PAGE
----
In New York City because of rent stabilization, renting isn’t a million miles from buying. But everywhere else in the world buying a house is a huge thing, ownership of property has always been very, very important.
I mention this because it is at the heart of not just capitalism versus communism but at streaming versus buying music. Communism doesn’t work (for the most part, except in small countries like Vietnam where it is borderline barter) because people can’t get their minds around a paradox, they can’t believe that what belongs to everyone, belongs to each of us. They believe that what belongs to everyone belongs to no one and they neglect it.
This manifests itself in streaming music as a callousness, a neglectfulness, about the music people listen to. Since they don’t own the music, they don’t have anything invested in it. There interest is as limited as somebody who is spending a coupla nights in a Days Inn. How much time would you waste on fixing up the décor? Of thinking about rearranging the furniture? It’s the same with music.
If you are even a big music fan, how many albums can you buy a week? Two? Four? Five? But if you are on Spotify you have access to two dozen brand new, major artist releases every Tuesday. The music lacks cachet. It doesn’t matter because it is presented as something that doesn’t matter.
In communism, where everybody owned the shoe factory in Stalingrad, the work was lazy and shoddy. Nobody owned it, nobody cared, and Marx’s daydream that access monies from business would be returned to the workers never ever happened.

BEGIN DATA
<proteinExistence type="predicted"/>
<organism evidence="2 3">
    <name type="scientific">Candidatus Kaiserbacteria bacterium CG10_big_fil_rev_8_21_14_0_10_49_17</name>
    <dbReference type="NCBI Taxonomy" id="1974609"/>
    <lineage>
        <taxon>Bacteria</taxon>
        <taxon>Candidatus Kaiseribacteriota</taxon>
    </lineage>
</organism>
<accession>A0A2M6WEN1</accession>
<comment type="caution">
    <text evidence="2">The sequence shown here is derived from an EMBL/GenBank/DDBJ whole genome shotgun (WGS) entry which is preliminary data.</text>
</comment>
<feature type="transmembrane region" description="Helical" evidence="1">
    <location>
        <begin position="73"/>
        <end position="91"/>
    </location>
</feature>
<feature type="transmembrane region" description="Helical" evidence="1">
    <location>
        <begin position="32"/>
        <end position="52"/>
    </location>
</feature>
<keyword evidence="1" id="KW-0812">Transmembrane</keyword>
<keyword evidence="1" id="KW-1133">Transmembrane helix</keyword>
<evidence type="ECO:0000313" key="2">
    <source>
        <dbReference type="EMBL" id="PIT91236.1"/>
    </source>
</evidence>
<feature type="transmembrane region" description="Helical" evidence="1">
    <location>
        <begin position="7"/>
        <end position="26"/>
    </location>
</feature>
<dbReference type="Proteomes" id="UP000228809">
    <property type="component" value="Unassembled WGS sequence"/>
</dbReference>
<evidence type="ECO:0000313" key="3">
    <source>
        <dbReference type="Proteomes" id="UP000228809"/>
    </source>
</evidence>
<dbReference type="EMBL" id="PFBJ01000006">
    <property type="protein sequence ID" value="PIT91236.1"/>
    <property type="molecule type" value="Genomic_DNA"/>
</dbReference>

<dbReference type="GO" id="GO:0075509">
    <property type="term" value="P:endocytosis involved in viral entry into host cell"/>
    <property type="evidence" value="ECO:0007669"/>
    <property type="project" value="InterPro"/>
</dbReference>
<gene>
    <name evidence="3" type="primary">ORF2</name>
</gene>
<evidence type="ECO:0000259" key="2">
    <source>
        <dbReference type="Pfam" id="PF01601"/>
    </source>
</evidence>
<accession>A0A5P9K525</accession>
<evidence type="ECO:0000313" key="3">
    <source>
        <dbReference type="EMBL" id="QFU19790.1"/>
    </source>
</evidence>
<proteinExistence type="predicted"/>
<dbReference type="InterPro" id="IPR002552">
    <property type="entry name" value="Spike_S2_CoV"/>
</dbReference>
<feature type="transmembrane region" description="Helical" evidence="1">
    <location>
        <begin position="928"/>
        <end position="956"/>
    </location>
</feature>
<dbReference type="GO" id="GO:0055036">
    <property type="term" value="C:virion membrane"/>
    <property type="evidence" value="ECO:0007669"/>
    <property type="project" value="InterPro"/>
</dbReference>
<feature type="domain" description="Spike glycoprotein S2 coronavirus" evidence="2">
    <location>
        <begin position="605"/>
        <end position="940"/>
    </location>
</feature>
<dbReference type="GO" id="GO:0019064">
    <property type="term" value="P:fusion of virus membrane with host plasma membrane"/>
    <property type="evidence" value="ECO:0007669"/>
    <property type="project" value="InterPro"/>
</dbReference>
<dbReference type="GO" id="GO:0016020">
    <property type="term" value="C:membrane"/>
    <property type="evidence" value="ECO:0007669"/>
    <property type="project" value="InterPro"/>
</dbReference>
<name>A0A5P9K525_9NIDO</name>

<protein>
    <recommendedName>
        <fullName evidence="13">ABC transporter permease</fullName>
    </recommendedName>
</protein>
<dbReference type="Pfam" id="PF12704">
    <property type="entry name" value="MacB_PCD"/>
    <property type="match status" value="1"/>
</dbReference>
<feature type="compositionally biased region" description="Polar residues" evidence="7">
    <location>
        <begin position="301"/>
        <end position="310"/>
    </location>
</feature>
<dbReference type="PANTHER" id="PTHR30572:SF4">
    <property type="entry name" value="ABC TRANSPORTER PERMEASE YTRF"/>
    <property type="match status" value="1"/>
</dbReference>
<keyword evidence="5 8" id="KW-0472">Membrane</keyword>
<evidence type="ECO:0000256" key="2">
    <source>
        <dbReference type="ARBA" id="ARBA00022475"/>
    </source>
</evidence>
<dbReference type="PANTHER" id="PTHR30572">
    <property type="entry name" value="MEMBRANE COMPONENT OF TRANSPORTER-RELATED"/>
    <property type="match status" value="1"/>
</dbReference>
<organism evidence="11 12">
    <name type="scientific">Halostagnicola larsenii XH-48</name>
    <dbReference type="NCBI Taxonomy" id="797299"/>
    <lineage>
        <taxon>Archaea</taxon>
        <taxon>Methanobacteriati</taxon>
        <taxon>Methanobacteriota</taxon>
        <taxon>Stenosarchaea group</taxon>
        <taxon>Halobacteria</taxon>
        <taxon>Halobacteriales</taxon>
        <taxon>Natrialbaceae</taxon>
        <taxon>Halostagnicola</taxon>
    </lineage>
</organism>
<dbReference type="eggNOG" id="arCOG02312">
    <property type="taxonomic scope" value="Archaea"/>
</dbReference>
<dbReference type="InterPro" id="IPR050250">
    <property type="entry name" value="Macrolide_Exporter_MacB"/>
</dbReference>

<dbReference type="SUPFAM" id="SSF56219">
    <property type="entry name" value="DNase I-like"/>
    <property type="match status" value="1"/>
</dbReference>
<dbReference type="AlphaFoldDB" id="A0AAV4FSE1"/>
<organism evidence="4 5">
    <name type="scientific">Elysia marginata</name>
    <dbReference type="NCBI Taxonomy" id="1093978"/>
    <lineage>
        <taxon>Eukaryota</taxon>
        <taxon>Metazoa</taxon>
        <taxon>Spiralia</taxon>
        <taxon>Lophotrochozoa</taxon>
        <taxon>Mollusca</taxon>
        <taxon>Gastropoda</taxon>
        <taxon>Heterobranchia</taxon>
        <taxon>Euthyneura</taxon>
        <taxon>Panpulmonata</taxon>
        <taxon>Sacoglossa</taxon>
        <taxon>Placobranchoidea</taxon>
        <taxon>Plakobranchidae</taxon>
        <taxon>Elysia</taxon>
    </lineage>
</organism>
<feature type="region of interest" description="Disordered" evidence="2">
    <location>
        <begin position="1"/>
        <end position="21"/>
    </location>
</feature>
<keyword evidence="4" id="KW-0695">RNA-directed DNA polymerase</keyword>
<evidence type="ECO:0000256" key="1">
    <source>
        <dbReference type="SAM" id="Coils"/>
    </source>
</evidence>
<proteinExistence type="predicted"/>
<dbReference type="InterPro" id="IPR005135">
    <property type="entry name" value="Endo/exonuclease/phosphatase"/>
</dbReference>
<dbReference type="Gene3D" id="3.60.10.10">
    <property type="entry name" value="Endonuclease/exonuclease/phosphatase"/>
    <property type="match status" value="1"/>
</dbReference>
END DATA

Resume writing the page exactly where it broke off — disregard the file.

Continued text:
The problem with streaming is just about precisely that: nobody owns it, it has no life outside itself and its value is so minimal the majority of the world can’t make a living from it.
Imagine how the price of candles was devalued after electricity? The same thing has happened to recorded music and there is nothing to be done about it. It effects every aspect of the music business and the end result will be not unlike communism.
Money, Money, Money: Buying Tickets In 2023
one of the worst endings to a major concert
Sharon Van Etten At The Troubadour, Sunday March 19th 2023
“I always dreamed of playing the Troubadour”
Single by Single review Of Paul McCartney’s The 7″Singles Box Reviewed
a master of melody and less so a master of genre
Creem – America’s Only Rock ‘n’ Roll Magazine, Reviewed Issue By Issue – July 1985 (Volume 17, Number 2)
Bill Holdship’s piece on Prince is excellent
Going Steady: New Singles 3-17-23 – 3-23-23 Reviewed
it is like a change in the drill direction
Creem – America’s Only Rock ‘n’ Roll Magazine, Reviewed Issue By Issue – June 1985 (Volume 17, Number 1)
Creem, at this point, seemed to be looking for new feeding hands to bite.
US Top Ten Albums Tracking 3-10-23 – 3-16-23
a potential top album of the year.